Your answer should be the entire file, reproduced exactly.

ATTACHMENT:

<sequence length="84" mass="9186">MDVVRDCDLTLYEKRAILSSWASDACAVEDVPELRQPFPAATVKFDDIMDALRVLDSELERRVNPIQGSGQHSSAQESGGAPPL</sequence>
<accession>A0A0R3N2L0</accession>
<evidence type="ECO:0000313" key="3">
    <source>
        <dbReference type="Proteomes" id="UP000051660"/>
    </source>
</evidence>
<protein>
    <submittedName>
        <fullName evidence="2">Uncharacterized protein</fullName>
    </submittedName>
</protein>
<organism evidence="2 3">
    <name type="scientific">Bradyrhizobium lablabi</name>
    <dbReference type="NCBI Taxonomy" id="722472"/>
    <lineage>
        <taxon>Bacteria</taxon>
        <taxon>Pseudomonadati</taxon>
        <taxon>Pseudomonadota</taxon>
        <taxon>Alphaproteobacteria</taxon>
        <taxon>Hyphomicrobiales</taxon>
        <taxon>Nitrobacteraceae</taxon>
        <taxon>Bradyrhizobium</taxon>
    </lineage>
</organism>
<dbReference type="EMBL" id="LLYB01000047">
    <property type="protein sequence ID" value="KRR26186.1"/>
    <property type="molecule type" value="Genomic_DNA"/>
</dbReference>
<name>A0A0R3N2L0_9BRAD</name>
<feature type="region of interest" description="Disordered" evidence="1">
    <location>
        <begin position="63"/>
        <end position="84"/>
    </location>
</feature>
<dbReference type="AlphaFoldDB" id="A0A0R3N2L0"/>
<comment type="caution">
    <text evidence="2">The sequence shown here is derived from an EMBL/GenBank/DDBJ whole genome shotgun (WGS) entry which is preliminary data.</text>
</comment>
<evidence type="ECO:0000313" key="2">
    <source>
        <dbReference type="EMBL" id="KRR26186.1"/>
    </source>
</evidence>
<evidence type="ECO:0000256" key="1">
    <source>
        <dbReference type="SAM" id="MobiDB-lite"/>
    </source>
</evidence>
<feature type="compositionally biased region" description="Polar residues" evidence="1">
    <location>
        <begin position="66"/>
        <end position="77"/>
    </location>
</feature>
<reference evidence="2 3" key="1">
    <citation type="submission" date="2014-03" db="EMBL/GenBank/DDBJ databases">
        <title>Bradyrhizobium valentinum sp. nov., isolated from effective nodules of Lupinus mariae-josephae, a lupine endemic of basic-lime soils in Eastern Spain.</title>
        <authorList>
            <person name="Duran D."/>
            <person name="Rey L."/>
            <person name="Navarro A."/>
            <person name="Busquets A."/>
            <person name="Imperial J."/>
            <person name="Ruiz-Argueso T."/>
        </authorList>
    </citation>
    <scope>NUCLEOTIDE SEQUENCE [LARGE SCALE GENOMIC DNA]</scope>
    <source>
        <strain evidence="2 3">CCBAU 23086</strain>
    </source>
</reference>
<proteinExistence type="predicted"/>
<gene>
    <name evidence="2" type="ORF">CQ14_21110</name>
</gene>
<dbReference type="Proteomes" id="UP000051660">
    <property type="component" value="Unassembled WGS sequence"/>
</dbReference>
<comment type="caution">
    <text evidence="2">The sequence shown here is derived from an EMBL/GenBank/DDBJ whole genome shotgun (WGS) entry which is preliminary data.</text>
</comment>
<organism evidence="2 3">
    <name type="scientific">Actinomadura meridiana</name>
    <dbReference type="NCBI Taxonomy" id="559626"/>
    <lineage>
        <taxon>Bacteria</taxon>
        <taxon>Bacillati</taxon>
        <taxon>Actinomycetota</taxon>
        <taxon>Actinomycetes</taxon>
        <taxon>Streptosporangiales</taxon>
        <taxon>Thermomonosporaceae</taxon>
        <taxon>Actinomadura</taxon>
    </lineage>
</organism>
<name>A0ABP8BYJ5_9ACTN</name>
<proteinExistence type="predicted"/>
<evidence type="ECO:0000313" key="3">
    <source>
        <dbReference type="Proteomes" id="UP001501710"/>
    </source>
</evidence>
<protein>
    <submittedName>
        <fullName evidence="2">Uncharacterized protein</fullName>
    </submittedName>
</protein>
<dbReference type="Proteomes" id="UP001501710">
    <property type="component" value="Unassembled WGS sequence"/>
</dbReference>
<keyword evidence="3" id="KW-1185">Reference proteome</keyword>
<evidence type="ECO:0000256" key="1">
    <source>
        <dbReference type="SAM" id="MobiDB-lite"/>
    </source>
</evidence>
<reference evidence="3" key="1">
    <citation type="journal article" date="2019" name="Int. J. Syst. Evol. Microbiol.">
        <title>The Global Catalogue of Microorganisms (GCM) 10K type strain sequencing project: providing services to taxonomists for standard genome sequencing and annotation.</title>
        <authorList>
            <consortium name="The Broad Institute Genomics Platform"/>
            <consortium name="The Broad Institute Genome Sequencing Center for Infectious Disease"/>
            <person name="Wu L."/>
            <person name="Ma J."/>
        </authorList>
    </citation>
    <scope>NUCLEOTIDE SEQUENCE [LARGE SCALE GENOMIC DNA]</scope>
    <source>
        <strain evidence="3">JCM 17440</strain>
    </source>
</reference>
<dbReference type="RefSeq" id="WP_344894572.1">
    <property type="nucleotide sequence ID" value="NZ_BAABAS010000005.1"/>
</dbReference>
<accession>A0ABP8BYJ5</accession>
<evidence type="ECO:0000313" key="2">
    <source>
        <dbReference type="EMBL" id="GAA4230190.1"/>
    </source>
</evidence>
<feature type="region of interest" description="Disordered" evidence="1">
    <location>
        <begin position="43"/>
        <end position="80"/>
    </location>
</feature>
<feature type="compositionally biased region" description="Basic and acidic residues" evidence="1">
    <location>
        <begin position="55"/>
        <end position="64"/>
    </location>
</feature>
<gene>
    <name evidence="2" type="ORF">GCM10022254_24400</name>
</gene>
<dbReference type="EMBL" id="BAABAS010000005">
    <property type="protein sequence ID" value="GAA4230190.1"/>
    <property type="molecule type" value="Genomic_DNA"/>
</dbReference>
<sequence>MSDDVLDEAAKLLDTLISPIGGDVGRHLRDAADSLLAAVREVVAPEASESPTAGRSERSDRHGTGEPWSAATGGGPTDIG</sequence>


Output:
<sequence length="84" mass="9186">MDVVRDCDLTLYEKRAILSSWASDACAVEDVPELRQPFPAATVKFDDIMDALRVLDSELERRVNPIQGSGQHSSAQESGGAPPL</sequence>
<accession>A0A0R3N2L0</accession>
<evidence type="ECO:0000313" key="3">
    <source>
        <dbReference type="Proteomes" id="UP000051660"/>
    </source>
</evidence>
<protein>
    <submittedName>
        <fullName evidence="2">Uncharacterized protein</fullName>
    </submittedName>
</protein>
<organism evidence="2 3">
    <name type="scientific">Bradyrhizobium lablabi</name>
    <dbReference type="NCBI Taxonomy" id="722472"/>
    <lineage>
        <taxon>Bacteria</taxon>
        <taxon>Pseudomonadati</taxon>
        <taxon>Pseudomonadota</taxon>
        <taxon>Alphaproteobacteria</taxon>
        <taxon>Hyphomicrobiales</taxon>
        <taxon>Nitrobacteraceae</taxon>
        <taxon>Bradyrhizobium</taxon>
    </lineage>
</organism>
<dbReference type="EMBL" id="LLYB01000047">
    <property type="protein sequence ID" value="KRR26186.1"/>
    <property type="molecule type" value="Genomic_DNA"/>
</dbReference>
<name>A0A0R3N2L0_9BRAD</name>
<feature type="region of interest" description="Disordered" evidence="1">
    <location>
        <begin position="63"/>
        <end position="84"/>
    </location>
</feature>
<dbReference type="AlphaFoldDB" id="A0A0R3N2L0"/>
<comment type="caution">
    <text evidence="2">The sequence shown here is derived from an EMBL/GenBank/DDBJ whole genome shotgun (WGS) entry which is preliminary data.</text>
</comment>
<evidence type="ECO:0000313" key="2">
    <source>
        <dbReference type="EMBL" id="KRR26186.1"/>
    </source>
</evidence>
<evidence type="ECO:0000256" key="1">
    <source>
        <dbReference type="SAM" id="MobiDB-lite"/>
    </source>
</evidence>
<feature type="compositionally biased region" description="Polar residues" evidence="1">
    <location>
        <begin position="66"/>
        <end position="77"/>
    </location>
</feature>
<reference evidence="2 3" key="1">
    <citation type="submission" date="2014-03" db="EMBL/GenBank/DDBJ databases">
        <title>Bradyrhizobium valentinum sp. nov., isolated from effective nodules of Lupinus mariae-josephae, a lupine endemic of basic-lime soils in Eastern Spain.</title>
        <authorList>
            <person name="Duran D."/>
            <person name="Rey L."/>
            <person name="Navarro A."/>
            <person name="Busquets A."/>
            <person name="Imperial J."/>
            <person name="Ruiz-Argueso T."/>
        </authorList>
    </citation>
    <scope>NUCLEOTIDE SEQUENCE [LARGE SCALE GENOMIC DNA]</scope>
    <source>
        <strain evidence="2 3">CCBAU 23086</strain>
    </source>
</reference>
<proteinExistence type="predicted"/>
<gene>
    <name evidence="2" type="ORF">CQ14_21110</name>
</gene>
<dbReference type="Proteomes" id="UP000051660">
    <property type="component" value="Unassembled WGS sequence"/>
</dbReference>
<comment type="caution">
    <text evidence="2">The sequence shown here is derived from an EMBL/GenBank/DDBJ whole genome shotgun (WGS) entry which is preliminary data.</text>
</comment>
<organism evidence="2 3">
    <name type="scientific">Actinomadura meridiana</name>
    <dbReference type="NCBI Taxonomy" id="559626"/>
    <lineage>
        <taxon>Bacteria</taxon>
        <taxon>Bacillati</taxon>
        <taxon>Actinomycetota</taxon>
        <taxon>Actinomycetes</taxon>
        <taxon>Streptosporangiales</taxon>
        <taxon>Thermomonosporaceae</taxon>
        <taxon>Actinomadura</taxon>
    </lineage>
</organism>
<name>A0ABP8BYJ5_9ACTN</name>
<proteinExistence type="predicted"/>
<evidence type="ECO:0000313" key="3">
    <source>
        <dbReference type="Proteomes" id="UP001501710"/>
    </source>
</evidence>
<protein>
    <submittedName>
        <fullName evidence="2">Uncharacterized protein</fullName>
    </submittedName>
</protein>
<dbReference type="Proteomes" id="UP001501710">
    <property type="component" value="Unassembled WGS sequence"/>
</dbReference>
<keyword evidence="3" id="KW-1185">Reference proteome</keyword>
<evidence type="ECO:0000256" key="1">
    <source>
        <dbReference type="SAM" id="MobiDB-lite"/>
    </source>
</evidence>
<reference evidence="3" key="1">
    <citation type="journal article" date="2019" name="Int. J. Syst. Evol. Microbiol.">
        <title>The Global Catalogue of Microorganisms (GCM) 10K type strain sequencing project: providing services to taxonomists for standard genome sequencing and annotation.</title>
        <authorList>
            <consortium name="The Broad Institute Genomics Platform"/>
            <consortium name="The Broad Institute Genome Sequencing Center for Infectious Disease"/>
            <person name="Wu L."/>
            <person name="Ma J."/>
        </authorList>
    </citation>
    <scope>NUCLEOTIDE SEQUENCE [LARGE SCALE GENOMIC DNA]</scope>
    <source>
        <strain evidence="3">JCM 17440</strain>
    </source>
</reference>
<dbReference type="RefSeq" id="WP_344894572.1">
    <property type="nucleotide sequence ID" value="NZ_BAABAS010000005.1"/>
</dbReference>
<accession>A0ABP8BYJ5</accession>
<evidence type="ECO:0000313" key="2">
    <source>
        <dbReference type="EMBL" id="GAA4230190.1"/>
    </source>
</evidence>
<feature type="region of interest" description="Disordered" evidence="1">
    <location>
        <begin position="43"/>
        <end position="80"/>
    </location>
</feature>
<feature type="compositionally biased region" description="Basic and acidic residues" evidence="1">
    <location>
        <begin position="55"/>
        <end position="64"/>
    </location>
</feature>
<gene>
    <name evidence="2" type="ORF">GCM10022254_24400</name>
</gene>
<dbReference type="EMBL" id="BAABAS010000005">
    <property type="protein sequence ID" value="GAA4230190.1"/>
    <property type="molecule type" value="Genomic_DNA"/>
</dbReference>
<sequence>MSDDVLDEAAKLLDTLISPIGGDVGRHLRDAADSLLAAVREVVAPEASESPTAGRSERSDRHGTGEPWSAATGGGPTDIG</sequence>